Winter backyard birding

To: "birding-aus" <>
Subject: Winter backyard birding
From: "Val Ford" <>
Date: Tue, 17 Jul 2001 07:48:25 -0700
    In my garden at Sorrento in southern Victoria a large number of correas have been flowering profusely for a couple of months and hopefully will continue for many more.  In past years it has been Red Wattlebirds and Singing Honeyeaters coming to these plants.  This year, as well as the ever present singing honeyeaters, Eastern Spinebills have been feasting daily.  There are usually two but on occasions there have been up to six.  I love hearing their call when they fly up to a nearby branch to draw breath or go to the bird bath to wash.
    Quite often I see a singing honeyeater and eastern spinebill feeding together.  When one moves to a nearby correa so does the other.  Is this a common observation?
    Last year I had two Crimson Rosellas come in and nip off some of  the correa flowers to get at the base of the flower.  Luckily they have kept away this year.
    The Brown Thornbills, which are constantly moving through the garden, are also seen often seen feeding in the correas with a singing honeyeater and an eastern spinebill.  A Spiny-cheeked Honeyeater prefers to do its own thing and can been seen sitting a overhanging branch looking into the large correa outside my back window.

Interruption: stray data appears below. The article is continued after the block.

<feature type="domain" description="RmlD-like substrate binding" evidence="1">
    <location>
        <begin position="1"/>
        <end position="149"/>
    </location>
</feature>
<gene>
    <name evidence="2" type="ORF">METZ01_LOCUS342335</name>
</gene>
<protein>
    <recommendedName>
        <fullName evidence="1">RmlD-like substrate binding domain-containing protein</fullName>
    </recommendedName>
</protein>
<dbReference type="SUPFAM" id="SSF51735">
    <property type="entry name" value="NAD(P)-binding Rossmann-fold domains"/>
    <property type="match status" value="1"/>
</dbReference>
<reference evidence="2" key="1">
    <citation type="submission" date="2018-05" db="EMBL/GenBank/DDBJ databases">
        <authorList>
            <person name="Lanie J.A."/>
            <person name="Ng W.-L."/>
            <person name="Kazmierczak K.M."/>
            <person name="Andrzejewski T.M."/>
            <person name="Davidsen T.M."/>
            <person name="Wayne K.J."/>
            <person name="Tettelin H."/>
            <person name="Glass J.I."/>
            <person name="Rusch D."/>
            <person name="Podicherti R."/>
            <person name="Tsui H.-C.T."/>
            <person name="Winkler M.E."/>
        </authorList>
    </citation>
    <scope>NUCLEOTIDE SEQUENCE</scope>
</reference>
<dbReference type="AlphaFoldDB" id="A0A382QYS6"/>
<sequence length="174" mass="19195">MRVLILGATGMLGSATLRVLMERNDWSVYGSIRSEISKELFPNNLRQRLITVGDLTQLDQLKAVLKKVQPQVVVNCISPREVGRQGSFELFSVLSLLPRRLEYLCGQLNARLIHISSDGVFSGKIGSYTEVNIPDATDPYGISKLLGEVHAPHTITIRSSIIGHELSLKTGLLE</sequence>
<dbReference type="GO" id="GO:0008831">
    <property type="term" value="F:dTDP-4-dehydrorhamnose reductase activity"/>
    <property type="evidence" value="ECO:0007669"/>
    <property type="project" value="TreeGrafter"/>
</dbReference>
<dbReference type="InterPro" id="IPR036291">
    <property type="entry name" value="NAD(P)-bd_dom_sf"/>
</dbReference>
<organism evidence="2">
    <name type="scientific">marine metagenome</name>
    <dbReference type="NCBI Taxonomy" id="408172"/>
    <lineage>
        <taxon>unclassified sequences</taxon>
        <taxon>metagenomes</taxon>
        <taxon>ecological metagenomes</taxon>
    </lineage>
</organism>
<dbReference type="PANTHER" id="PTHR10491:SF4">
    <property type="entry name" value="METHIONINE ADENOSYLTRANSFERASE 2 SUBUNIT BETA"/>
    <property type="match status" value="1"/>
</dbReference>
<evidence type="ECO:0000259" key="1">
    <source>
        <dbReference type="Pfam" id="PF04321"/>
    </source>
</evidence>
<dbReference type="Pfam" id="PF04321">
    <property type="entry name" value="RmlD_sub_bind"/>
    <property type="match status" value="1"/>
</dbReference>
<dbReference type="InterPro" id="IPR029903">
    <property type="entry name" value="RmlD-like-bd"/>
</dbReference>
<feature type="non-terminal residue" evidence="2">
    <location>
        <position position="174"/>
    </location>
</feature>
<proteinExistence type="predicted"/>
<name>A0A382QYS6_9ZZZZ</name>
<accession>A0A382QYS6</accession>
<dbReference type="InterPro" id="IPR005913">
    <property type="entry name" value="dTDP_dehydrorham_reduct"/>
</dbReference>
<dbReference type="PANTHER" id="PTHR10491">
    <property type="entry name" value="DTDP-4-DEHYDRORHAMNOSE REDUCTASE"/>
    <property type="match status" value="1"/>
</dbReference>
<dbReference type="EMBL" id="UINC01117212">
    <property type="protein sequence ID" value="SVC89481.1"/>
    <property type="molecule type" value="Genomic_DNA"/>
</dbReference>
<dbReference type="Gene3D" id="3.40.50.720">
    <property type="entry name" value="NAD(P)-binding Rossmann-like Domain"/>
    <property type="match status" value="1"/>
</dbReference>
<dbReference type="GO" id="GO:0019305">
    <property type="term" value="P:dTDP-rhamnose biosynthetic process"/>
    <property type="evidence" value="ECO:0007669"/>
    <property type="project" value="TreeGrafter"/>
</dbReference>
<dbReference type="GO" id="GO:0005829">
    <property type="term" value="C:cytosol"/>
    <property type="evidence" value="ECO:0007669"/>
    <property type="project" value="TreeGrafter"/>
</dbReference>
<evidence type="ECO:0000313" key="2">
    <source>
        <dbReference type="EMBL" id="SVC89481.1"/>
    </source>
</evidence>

Up until a few weeks ago I was lucky to have a female Pink Robin in my garden.  This bird was first observed on April 21and if not seen through the window it was nearby until the beginning of July.  This is the third year I have observed a female pink robin in my garden and am assuming it is the same bird.
    Most days I would have either a Golden Whistler or Grey Shrike-thrush but never the two together.          Eastern Yellow Robins are often seen in the mornings, out there with their 'headlamps' on, almost at it before the Common Blackbirds are up and about.  The blackbirds are terrorised by the three resident Australian Magpies [one male and two females] who will swoop at them at any time.  However they are nowhere near as vigilant as the previous magpie pair who could sense a blackbird from at least 300metres away.  One day I saw them with a blackbird pinned to the ground and repeatedly stabbing its head which resulted in one less blackbird.  Spotted Turtle-Doves are also moved on by the magpies. 
    White-browed Scrubwrens and Grey Butcherbirds are also daily visitors.  New Holland Honeyeaters visit the properties on either side - hopefully they will stop for a while when my first banksia flower is fully developed.
    As others have written winter is a great time for birding in southern Victoria.
    Val Ford
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